Bags of Bran

March 18, 2010, 5:28 am
Filed under: Uncategorized

Thanksgiving, Christmas, Easter, St. Patrick’s Day, and even Valentine’s day have Christian roots (believe it or not) that, with a little research, a clever Christian could unearth to the edification of his friends and neighbors. Such occasions are worthy of Christian remembrance, and ought to be de-cluttered of cultural detritus and meaningfully celebrated for the benefit of children and child-like alike.

Then I consider days like Mother’s Day, Father’s Day, Independence Day, Veteran’s Day, and Presidents’ Day. I stand up to ask, “what hath Jerusalem to do with…” and then I stop for fear of being slapped. Mothers, fathers, independence, veterans, and presidents are all great and necessary things in our society, but “to Caesar what is Caesar’s.” What kinds of sermons do you hear on the Second Sunday of May, churchgoer? Or on the Third Sunday of June? Or, if you’d like, at or around November 11, or July 4, or (in some churches) the Sunday before the third Monday of February? Dandies, I’m sure. The Spirit moves, etc. Yet let the pastor forge ahead in his exposition of Ephesians, James, 1 John, Titus, or Philemon across one of these sacred dates, and just watch the reaction it produces. Churchgoers have expectations that their category be honored alongside the gospel: what’s wrong with that? We should be glad that they come at all on their special day!

In early November, I happened to be looking at my Farcebook account and saw scores of pictures of pew-sitting and even some pulpit-occupying Fundamentalists and evangelicals–or more specifically, of their children–costumed, an orange pail with a pumpkin face slung from one arm, a feral gleam of avarice in their eyes, ready to go house to house and curse to damnation those inside unless the missus of the house sprint to the pantry to fetch forth a soul cake with all speed. This is what many Fundamentalists and evangelicals, some among them drawing paychecks from churches, do with their children on Reformation day.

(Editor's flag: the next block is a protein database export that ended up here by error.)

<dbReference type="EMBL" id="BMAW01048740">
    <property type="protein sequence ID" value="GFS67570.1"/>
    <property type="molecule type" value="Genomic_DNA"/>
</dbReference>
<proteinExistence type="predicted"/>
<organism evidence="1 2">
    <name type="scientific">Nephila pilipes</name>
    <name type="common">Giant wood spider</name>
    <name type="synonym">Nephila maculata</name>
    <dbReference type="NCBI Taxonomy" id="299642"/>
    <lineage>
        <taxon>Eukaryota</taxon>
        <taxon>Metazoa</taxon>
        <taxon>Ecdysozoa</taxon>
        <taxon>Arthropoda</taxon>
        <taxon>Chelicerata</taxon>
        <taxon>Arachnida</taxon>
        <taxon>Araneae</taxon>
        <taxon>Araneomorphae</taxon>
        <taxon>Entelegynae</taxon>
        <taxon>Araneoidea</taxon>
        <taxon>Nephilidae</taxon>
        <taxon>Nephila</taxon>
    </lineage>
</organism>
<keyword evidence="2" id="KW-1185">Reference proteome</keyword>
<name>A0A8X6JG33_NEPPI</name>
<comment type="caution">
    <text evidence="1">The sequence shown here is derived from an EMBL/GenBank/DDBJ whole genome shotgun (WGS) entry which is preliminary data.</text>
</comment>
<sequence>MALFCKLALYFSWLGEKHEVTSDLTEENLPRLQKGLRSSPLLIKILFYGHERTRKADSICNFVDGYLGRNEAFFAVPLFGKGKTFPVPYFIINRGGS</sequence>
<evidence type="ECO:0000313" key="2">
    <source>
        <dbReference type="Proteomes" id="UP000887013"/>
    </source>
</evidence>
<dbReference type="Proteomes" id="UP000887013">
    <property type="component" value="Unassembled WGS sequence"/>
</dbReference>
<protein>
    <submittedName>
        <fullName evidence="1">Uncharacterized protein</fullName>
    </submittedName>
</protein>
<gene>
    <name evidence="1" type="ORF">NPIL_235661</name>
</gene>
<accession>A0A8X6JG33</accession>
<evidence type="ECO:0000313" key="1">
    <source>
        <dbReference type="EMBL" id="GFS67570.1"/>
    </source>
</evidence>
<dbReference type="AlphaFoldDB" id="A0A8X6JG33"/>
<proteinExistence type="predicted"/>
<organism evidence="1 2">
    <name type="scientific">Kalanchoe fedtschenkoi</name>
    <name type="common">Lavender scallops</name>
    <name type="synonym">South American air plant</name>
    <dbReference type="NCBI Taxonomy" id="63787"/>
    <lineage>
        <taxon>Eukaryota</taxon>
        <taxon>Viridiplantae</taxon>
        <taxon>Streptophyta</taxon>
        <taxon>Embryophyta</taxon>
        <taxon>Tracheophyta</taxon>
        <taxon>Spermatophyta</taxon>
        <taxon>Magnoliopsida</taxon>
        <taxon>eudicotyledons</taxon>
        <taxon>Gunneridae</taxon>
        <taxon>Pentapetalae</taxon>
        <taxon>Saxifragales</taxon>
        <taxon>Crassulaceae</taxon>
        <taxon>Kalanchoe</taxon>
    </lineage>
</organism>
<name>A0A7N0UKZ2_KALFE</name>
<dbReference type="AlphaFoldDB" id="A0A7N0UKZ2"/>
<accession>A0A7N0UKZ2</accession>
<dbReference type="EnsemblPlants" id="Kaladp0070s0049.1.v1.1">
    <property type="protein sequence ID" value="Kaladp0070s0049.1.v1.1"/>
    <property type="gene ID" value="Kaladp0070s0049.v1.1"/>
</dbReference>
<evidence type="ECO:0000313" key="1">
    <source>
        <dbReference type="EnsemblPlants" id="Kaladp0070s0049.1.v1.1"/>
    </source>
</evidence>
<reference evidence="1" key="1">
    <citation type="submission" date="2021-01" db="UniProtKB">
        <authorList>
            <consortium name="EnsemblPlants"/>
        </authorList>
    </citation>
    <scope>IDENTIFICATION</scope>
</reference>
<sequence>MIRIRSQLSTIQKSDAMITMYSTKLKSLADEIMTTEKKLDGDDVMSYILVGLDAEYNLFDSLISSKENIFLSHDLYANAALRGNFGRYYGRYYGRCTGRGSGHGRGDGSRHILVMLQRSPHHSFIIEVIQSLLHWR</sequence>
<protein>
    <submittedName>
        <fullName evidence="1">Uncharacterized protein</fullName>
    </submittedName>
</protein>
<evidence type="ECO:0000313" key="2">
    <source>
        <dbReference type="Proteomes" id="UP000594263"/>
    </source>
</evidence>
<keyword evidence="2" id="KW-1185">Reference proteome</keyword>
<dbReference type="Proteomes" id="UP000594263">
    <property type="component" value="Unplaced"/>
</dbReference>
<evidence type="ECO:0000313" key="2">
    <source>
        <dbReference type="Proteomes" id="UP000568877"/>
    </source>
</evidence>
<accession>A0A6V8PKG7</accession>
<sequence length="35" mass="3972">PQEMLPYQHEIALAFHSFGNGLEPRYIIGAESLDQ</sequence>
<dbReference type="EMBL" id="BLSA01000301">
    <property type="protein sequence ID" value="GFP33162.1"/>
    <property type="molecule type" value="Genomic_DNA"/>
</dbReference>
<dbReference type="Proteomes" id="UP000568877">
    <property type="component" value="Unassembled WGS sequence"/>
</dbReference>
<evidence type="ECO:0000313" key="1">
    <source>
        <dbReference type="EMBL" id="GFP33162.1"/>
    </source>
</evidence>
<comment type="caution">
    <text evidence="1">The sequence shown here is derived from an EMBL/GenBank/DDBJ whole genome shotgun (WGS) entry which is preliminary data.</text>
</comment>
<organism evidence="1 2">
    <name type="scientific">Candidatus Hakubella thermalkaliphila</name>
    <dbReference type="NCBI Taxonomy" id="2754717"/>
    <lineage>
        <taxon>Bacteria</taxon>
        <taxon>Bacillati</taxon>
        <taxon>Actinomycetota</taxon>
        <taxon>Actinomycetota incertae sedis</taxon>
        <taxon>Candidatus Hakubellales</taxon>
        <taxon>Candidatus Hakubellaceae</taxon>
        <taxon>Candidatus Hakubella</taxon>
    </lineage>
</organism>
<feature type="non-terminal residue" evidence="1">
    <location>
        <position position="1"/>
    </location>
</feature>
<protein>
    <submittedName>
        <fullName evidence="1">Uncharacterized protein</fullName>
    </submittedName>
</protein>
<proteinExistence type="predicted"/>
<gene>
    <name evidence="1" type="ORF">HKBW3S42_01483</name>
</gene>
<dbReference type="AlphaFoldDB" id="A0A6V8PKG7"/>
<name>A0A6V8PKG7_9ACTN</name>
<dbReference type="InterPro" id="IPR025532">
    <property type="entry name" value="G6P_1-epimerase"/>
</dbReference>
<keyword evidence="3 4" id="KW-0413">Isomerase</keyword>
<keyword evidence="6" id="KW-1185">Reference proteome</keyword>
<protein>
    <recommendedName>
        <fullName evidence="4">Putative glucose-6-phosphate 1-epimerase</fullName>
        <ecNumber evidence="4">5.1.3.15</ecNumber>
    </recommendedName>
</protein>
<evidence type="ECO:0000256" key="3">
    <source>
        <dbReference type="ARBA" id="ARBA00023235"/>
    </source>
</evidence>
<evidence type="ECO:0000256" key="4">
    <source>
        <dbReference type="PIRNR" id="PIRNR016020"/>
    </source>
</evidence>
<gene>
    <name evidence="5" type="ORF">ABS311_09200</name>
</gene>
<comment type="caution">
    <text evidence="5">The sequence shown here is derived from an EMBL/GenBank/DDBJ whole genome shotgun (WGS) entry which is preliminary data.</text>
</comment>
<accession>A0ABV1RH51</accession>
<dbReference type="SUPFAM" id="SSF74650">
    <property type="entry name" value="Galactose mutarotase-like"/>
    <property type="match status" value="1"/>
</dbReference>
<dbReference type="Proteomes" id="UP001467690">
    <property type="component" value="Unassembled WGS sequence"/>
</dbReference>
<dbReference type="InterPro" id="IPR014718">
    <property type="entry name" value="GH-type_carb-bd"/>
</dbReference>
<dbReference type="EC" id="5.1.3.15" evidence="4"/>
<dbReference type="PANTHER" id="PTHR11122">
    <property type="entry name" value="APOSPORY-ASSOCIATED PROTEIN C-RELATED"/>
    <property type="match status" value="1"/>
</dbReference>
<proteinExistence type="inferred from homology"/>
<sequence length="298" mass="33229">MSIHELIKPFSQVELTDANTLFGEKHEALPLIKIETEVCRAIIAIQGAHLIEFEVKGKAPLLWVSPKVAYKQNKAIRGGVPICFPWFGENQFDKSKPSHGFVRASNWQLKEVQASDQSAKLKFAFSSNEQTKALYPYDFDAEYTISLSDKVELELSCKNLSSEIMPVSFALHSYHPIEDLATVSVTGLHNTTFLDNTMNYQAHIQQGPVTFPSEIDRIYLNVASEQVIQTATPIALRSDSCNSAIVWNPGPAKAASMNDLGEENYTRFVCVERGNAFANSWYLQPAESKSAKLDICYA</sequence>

To add to the rich blessing I was receiving at the sight of an entire generation of children being led by the hand through the fires, I happened across about eighty-six photos depicting members of the graduate studies department at the college where I did my undergrad work. One of them was decked out as a certain vampire by the name of Edward, another as a green-faced witch from a certain play called “Wicked,” a pair of Obamas, a pair of mobsters, a pair of Zorro-type swashbucklers, and others I’m not clever enough to identify. Seems like the party was a great success: the pictures were fragrant of  joie de vivre, with pumpkin-carving, Wii stomping, mugging for the photographers, and food consumption. Nothing too scandalous to note! This is what graduate students and front office staff at a Bible college do on Reformation day.

Can pew-sitters and Christians by Baptist infant baptism participate in secular holidays? Sure, go ahead: participate, do whatever you want. This is America, you are American, you have rights, you’re your person, it’s all about you. Don’t forget to worship you on Sundays either: I can think of several songs appropriate for the task.

If you happen to think that Christian is more than a brand-name, however, you would do well to begin understanding what “wise as serpents” could possibly mean, and what it would look like if you were so.

I passed by the field of the sluggard
And by the vineyard of the man lacking sense,
And behold, it was completely overgrown with thistles;
Its surface was covered with nettles,
And its stone wall was broken down.
When I saw, I reflected upon it;
I looked, and received instruction.

And no, I do not display my diploma from the college (oops! International University) whence I graduated.


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